(From a 1996 Keeping APAce Article by Jug Varner)

Veterans of the Korean War were memorialized in 1995 with a monument near the Lincoln Memorial. It is located across the Washington Mall Reflecting Pool, about 1,000 feet south of the Vietnam Wall.

In stark contrast to the Vietnam Wall of names — a display that evokes emotions of that war's bitterness and shabby treatment of its returning veterans by an American public torn apart by anti-war hysteria — the Korean Monument gives one an eerie sense, as though a firefight may break out at any moment.

The larger-than-life bronze platoon, warily ascending a “Korean rise” in search of an elusive enemy, is a realistic and haunting scene — especially to anyone who has been in a combat zone.

And, unlike the Marine Corps' Mount Suribachi flag raising monument that signifies victory at a high cost, those in the Korean War fought and died for no real victory — merely a truce, at best — with little sense of true accomplishment or closure. It was the beginning of U. S. participation in winless wars that has continued over the past half-Century.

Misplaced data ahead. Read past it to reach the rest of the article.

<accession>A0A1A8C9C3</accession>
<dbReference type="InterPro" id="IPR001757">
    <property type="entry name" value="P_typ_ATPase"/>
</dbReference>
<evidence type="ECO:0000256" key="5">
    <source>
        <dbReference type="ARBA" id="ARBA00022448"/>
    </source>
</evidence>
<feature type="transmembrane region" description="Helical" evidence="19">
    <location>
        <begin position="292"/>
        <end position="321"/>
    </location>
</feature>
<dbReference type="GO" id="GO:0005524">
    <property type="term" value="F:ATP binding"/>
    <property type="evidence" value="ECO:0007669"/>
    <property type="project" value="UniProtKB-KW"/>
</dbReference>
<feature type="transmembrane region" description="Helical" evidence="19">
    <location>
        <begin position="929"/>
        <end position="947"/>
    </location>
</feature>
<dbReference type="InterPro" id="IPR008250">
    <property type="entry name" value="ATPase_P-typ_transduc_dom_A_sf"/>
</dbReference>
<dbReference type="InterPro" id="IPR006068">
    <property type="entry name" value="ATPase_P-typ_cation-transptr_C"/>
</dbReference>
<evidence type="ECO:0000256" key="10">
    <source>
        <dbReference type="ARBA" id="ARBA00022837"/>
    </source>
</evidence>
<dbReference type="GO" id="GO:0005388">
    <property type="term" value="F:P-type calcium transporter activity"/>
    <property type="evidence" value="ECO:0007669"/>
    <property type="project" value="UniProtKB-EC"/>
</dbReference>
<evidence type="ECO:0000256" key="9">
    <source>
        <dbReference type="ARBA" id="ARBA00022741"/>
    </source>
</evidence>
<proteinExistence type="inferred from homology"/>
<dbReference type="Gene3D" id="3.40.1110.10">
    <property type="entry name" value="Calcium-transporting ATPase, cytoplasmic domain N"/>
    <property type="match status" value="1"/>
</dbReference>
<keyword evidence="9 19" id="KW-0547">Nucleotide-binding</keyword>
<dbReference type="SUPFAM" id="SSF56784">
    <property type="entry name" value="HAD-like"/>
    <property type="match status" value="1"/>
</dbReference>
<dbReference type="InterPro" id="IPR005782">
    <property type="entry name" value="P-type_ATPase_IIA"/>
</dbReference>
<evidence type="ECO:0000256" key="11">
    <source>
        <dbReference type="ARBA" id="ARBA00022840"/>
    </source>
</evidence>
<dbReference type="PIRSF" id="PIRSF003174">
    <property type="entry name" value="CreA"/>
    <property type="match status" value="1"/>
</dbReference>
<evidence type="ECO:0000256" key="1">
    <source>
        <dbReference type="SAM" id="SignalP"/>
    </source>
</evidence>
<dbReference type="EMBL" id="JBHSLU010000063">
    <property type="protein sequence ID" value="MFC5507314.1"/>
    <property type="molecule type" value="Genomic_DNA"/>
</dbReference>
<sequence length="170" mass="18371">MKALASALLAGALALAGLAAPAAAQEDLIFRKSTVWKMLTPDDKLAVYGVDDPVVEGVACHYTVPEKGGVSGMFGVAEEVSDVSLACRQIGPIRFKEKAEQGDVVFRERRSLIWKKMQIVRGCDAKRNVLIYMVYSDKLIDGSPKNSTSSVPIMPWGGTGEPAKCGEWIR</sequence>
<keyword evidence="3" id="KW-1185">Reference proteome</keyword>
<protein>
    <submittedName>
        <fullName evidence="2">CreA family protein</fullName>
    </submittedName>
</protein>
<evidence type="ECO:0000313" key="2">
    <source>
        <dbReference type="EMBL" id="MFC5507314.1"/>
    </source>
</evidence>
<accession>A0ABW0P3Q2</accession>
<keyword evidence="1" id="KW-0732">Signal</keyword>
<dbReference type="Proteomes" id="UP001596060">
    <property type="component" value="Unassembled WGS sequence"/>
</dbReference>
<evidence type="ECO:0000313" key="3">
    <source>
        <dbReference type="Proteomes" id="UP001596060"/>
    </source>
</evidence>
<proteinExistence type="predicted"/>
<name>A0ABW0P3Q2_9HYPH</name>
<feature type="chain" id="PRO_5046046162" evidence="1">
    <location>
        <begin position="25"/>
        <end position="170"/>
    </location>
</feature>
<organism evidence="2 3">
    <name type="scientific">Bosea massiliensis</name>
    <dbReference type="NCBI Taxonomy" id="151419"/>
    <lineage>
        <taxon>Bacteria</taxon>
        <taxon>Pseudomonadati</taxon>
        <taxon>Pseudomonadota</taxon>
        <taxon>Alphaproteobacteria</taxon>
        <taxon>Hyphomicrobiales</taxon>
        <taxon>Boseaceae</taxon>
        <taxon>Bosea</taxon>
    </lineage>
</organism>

The memorial's unusual and realistic setting, its arty granite walls, its bronze tablets that offer surprising facts and figures, its reflection pool, and its meditation fountain area, all combine for a brief history of what our government in the 1950s called “a conflict” instead of a war. For those who fought and died there, it was in truth a war and its memorial is worthy of a visit during your next trip to the nation's capital.